BANGKOK—Southern Thailand is on alert over the possibility of pestalotiopsis disease (fungal disease) in natural rubber plantations, according to the International Rubber Consortium.
To date, the disease has affected 382,000 hectares of plantations, mainly in Indonesia and peninsular Malaysia, IRCo board of directors heard in an Aug. 16 meeting.
IRCo—the operational arm of the International Tripartite Rubber Council, consisting of Thailand, Indonesia and Malaysia—linked the condition to lack of good agricultural practices at a time of "prolonged low and unremunerative rubber prices."
According to IRCo, the natural rubber production is expected to be negatively affected this year by the outbreak of the disease, as well as other ongoing issues.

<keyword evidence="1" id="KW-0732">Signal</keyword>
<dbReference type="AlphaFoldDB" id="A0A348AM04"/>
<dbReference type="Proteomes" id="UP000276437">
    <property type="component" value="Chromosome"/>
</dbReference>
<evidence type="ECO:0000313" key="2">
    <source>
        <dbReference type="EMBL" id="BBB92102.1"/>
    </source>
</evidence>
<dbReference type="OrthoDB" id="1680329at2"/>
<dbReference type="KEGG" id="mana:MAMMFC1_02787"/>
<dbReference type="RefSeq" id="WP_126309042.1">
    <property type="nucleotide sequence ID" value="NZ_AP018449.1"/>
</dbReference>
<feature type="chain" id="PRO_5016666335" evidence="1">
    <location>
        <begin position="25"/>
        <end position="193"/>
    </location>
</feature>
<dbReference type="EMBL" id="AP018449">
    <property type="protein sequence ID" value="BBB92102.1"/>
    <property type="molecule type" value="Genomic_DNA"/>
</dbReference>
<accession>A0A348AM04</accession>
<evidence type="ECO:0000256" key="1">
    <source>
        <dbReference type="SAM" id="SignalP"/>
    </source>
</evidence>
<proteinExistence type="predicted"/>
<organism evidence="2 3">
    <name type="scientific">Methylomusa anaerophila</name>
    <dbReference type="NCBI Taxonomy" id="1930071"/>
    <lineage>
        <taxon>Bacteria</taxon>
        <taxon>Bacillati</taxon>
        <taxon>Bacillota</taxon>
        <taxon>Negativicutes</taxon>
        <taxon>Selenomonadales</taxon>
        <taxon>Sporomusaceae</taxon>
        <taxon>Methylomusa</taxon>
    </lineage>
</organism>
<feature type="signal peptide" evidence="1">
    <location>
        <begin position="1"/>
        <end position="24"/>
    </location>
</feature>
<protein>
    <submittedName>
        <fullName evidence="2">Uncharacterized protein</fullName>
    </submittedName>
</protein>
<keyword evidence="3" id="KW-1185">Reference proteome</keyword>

The Indonesian government said July 24 that it expected a drop of at least a 15 percent in NR production for the full year, as a result of the widespread disease. The country produced 3.77 million metric tons of NR last year.
Thailand also anticipates a decline in production, "due to tapper shortage contributed by unremunerative price level and erratic weather," the Thai government said in an Aug. 9 statement.
The meeting also noted that Malaysia' production levels would be low due to the unattractive rubber prices.